Generally as used in physics, it is not a number, but a concept of making something arbitrarily large.


If that is how you are using the term infinity, then it is the wrong usage.  Infinity is not a number that is arbitrarily large, it is a number that is provably uncountably large (i.e. if you believe it is a countable number, merely too large to be counted for practical reasons, then it is not infinity).

In the sense of this question, though, infinity (or technically limit:x->infinity) pretty much describes the whole concept of the scientist sitting in a room constantly counting higher and higher...

You can prove that pi is an infinitely long number when expressed as a decimal value, but that is because you can show theoretically that you cannot ever possibly (not merely impractical to, but it is physically impossible to) count the total number of digits of pi in decimal notation.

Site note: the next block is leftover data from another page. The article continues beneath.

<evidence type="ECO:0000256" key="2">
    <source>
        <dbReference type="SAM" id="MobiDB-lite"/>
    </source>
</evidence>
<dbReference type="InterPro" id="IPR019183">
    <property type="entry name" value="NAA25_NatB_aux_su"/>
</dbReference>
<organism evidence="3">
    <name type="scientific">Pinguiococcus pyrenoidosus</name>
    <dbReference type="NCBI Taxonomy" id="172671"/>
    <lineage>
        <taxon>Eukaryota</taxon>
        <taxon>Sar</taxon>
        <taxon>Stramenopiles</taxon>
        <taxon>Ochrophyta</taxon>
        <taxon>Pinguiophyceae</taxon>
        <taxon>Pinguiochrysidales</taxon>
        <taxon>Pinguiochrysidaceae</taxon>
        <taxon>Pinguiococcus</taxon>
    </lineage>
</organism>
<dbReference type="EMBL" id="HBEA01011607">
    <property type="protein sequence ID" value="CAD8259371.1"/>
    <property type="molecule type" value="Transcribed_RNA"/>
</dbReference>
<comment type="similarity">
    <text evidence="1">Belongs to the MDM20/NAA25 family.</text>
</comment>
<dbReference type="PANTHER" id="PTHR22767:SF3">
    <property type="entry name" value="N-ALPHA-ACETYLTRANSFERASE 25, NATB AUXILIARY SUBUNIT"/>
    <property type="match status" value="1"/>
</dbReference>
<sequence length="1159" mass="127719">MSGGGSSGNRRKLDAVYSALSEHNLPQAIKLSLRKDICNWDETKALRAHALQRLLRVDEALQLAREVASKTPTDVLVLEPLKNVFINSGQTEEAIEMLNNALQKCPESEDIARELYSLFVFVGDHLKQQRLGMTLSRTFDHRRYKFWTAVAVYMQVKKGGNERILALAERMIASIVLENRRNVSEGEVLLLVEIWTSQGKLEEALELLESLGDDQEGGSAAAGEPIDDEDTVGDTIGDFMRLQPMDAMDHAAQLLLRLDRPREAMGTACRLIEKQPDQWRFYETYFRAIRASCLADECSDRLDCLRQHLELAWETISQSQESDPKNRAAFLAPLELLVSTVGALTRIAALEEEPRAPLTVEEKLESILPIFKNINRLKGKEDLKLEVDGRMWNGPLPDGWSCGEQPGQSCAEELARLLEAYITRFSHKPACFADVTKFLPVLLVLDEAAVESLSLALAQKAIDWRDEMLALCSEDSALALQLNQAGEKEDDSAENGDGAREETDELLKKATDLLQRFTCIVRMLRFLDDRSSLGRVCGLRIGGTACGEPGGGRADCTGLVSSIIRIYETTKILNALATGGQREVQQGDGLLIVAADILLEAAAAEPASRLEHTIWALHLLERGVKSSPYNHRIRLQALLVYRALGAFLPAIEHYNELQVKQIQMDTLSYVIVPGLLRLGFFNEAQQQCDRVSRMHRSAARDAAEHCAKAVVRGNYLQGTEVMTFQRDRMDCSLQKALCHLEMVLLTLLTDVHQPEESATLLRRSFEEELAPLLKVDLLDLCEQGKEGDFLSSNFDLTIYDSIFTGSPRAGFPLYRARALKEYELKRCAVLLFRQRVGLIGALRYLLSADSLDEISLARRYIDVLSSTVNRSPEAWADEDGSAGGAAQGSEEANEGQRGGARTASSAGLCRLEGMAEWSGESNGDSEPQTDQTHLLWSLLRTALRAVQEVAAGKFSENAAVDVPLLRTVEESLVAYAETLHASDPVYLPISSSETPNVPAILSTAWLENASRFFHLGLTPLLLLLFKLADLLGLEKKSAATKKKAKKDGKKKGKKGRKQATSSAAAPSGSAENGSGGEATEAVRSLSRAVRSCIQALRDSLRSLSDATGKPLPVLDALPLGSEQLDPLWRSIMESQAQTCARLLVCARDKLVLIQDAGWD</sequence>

another_someone

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« Reply #10 on: 24/09/2007 12:38:12 »
Despite the vast inventory of numbers opened up by these studies, it is remarkable that the arguably 8 most important numbers in mathematics lie within a small zone near the number 2. They are:

0
1
sqrt(2) = 1.41421....
sqrt(3) = 1.732.....
2 (basis of computers)
e = 2.7182818....
pi = 3.1415926.....
i , absolute value = 1

Only really e and pi can be regarded as independent numbers.

It is though interesting that you regard i (imaginary 1) as more important than -1 (negative 1), but in reality it is not the size of the number (that it is a unitary size) but the domain the operate in (the imaginary or negative domains) that makes them important, so noting that their size is 1 is of little importance.